This is the blood group most exposed to blood clot in people with cancer

    Venous thromboembolism (VTE) also known as a blood clot is the greatest cause of unnecessary hospital fatalities in the United States, and scientists have spent a long time trying to figure out what causes it.

    According to a new study published in Blood Advances, persons with cancer who have non-O blood types, such as A, B, and AB, had a higher chance of having venous thromboembolism (VTE), or blood clots in the veins, three months after being diagnosed.

    To determine patients at high risk of VTE, existing assessments include characteristics such as tumor or cancer type. Despite this, many individuals who do not have these illnesses acquire life-threatening blood clots that go unnoticed.

    Deep-vein thrombosis (DVT), a blood clot that usually originates in the leg’s deep veins, and pulmonary embolism (PE), a life-threatening illness that happens when a blood clot breaks loose and lodges in the arteries of the lungs, are both examples of VTE. While blood clots can damage anyone, evidence suggests that those with blood types other than O are more prone to develop VTE. Cancer and cancer treatments raise the risk of blood clots, and while persons with more severe cancers are more likely to develop VTE, there is less data on the risk among patients with cancers that aren’t linked to thrombosis.

    Researchers looked into the impact of non-O blood types in the development of VTE in the participants of the study. They used the Vienna Cancer and Thrombosis Study (CATS) data set to collect data from 1,708 adult participants with a new or recurring cancer diagnosis. Participants were divided into groups depending on their blood type, then further divided into groups based on their tumor classification. Patients with pancreatic, stomach, and brain cancer tumors were thought to be at a significant risk. While tumor type can help identify patients who are more prone to have VTE, many people with less severe tumors nonetheless suffer hazardous blood clots, necessitating greater monitoring and treatment. The outcomes of the study show that blood type could be another useful predictor.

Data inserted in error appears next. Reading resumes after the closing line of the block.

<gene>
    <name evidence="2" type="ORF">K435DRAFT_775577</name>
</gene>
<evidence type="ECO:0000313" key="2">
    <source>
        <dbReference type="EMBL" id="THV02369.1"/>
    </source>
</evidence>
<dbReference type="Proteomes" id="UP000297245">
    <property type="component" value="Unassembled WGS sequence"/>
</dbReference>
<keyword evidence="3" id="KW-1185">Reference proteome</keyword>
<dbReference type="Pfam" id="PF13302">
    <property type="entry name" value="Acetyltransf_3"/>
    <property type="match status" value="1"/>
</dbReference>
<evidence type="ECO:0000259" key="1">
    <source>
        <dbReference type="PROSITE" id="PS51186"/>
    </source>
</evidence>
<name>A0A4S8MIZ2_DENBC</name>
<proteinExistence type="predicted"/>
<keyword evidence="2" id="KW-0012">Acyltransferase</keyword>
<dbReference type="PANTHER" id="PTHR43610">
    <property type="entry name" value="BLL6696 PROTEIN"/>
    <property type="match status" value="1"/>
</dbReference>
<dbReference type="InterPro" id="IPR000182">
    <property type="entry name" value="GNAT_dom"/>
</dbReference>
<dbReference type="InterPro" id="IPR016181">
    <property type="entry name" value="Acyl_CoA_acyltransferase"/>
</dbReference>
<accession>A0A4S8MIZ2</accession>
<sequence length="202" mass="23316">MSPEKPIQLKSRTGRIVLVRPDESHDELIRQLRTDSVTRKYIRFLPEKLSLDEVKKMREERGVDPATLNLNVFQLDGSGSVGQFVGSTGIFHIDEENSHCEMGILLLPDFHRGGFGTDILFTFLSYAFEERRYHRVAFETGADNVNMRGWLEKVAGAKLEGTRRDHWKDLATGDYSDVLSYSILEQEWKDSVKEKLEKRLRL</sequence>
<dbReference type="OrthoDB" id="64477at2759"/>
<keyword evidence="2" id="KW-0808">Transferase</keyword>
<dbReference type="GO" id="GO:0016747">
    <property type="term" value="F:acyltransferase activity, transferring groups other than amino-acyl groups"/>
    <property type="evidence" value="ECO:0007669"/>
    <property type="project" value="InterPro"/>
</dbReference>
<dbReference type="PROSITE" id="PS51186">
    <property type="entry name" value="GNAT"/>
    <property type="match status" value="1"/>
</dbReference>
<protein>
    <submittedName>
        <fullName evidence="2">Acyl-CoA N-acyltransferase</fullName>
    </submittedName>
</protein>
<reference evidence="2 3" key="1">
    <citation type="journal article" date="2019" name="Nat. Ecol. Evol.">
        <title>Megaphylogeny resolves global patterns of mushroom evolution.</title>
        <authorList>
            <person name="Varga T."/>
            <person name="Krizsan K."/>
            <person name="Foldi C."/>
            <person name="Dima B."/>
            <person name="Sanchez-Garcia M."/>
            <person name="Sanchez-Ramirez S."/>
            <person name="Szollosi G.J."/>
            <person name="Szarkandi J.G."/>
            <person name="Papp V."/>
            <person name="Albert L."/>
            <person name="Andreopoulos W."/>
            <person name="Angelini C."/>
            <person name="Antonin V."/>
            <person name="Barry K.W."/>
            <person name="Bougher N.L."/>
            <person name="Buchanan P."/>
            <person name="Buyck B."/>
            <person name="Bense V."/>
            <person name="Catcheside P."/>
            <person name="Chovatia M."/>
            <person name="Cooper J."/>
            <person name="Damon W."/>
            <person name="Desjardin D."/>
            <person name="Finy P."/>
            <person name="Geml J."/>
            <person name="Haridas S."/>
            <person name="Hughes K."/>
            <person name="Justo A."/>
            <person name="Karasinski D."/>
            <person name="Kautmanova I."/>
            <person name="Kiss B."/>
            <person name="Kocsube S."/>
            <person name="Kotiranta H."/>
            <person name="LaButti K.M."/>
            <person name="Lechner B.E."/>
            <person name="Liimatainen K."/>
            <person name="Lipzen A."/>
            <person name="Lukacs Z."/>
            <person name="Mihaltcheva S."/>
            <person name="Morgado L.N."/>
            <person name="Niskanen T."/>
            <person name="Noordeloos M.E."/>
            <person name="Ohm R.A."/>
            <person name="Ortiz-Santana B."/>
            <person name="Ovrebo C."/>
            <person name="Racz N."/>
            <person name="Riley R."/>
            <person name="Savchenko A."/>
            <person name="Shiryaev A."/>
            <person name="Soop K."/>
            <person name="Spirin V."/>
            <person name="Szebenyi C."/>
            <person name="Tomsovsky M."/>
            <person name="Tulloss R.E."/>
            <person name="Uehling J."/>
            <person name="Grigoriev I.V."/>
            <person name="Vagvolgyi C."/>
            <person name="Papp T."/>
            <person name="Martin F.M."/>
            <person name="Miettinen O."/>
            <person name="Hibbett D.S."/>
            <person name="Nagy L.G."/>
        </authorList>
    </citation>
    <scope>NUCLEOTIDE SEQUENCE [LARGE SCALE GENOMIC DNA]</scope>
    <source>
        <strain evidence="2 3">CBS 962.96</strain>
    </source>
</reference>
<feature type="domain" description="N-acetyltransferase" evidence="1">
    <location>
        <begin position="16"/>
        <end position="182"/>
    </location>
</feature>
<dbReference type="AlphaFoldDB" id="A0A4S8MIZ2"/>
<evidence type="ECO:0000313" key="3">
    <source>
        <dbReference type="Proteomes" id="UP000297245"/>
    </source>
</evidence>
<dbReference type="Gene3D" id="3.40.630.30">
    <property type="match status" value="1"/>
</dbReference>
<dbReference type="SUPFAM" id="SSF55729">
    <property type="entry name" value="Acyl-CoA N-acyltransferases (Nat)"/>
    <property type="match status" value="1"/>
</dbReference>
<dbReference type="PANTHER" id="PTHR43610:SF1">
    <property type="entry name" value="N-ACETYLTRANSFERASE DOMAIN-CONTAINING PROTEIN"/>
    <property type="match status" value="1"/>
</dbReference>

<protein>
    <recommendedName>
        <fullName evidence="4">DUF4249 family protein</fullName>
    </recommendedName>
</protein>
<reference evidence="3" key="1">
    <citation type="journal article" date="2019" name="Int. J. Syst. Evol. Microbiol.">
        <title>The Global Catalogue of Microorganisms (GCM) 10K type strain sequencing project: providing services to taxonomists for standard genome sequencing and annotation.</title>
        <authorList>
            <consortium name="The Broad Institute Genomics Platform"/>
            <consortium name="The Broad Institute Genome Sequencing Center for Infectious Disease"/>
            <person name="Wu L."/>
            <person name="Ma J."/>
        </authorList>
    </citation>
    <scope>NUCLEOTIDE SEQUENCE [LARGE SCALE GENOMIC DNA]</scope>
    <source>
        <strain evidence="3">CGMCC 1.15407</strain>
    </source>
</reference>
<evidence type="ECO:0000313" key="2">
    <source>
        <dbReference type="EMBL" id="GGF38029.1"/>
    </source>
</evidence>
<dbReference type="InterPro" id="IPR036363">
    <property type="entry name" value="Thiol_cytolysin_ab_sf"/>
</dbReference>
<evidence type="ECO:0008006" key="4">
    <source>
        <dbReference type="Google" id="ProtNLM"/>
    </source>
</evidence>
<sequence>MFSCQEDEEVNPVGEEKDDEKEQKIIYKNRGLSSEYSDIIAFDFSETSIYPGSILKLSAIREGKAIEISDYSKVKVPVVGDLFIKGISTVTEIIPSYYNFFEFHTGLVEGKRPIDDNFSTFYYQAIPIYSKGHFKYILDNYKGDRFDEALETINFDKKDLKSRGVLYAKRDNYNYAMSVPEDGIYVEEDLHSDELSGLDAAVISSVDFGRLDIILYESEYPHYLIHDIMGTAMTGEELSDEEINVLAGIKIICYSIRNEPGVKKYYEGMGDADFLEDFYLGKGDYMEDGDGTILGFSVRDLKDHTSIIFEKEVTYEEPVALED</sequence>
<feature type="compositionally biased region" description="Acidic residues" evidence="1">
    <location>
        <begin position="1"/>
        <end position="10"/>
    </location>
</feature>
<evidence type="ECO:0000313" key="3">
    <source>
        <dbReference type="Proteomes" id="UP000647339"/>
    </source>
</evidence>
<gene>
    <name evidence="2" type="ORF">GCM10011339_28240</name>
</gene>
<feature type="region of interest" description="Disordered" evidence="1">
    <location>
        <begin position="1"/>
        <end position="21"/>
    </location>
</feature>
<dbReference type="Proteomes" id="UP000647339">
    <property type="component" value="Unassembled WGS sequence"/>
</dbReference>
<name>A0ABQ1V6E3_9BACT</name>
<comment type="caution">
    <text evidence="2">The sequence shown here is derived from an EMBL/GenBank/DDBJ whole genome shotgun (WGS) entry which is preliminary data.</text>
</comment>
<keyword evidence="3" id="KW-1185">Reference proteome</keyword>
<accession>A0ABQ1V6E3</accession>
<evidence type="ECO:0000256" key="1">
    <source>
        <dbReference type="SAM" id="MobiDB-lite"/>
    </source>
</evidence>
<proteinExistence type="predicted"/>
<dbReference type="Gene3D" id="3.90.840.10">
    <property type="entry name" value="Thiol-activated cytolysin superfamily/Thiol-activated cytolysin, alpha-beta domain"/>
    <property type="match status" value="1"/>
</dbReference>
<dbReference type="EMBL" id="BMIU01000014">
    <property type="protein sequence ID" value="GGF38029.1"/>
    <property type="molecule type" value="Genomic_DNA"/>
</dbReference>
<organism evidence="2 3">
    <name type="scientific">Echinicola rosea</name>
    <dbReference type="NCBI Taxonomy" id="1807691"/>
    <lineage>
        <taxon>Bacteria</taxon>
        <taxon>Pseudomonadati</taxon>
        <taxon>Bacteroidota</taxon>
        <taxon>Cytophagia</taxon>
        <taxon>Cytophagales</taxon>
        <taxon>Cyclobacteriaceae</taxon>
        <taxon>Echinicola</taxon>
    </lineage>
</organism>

“We’ve known tumor type helps determine the baseline risk for VTE. But we continue to see that these risk assessments fail to capture all cancer patients who develop these blood clots,” says study author Cornelia Englisch. “By solely assessing tumor type, we miss up to 50% of people who develop VTE.”

    Patients with non-O blood types were more likely to have VTE three months following their cancer diagnosis or recurrence, according to their findings. This link did not apparent at the time of diagnosis, according to Dr. Englisch, because cancer medications increase the risk of blood clots, making blood type a less relevant predictor of VTE during the early phases of treatment. Non-O blood type patients with tumors outside of the high-risk disease category were more likely to form blood clots, regardless of time, indicating that relying solely on tumor type to determine VTE risk may cause many patients to fall through the cracks.

    While innovative, these findings, according to Dr. Englisch, are exploratory and require further research. The researchers want to learn more about the biological mechanisms that underpin these discoveries in the future. They believe that in the future, blood type will be beneficial in risk assessments for cancer-related VTE.

    “Blood typing is easy to perform, can be done worldwide, and doesn’t require any specialized background knowledge or equipment,” adds Dr. Englisch. “And of course, every risk factor that we identify helps us to understand these life-threatening complications in cancer patients better. Perhaps this will create awareness for the role blood types can play as clinical biomarkers.”

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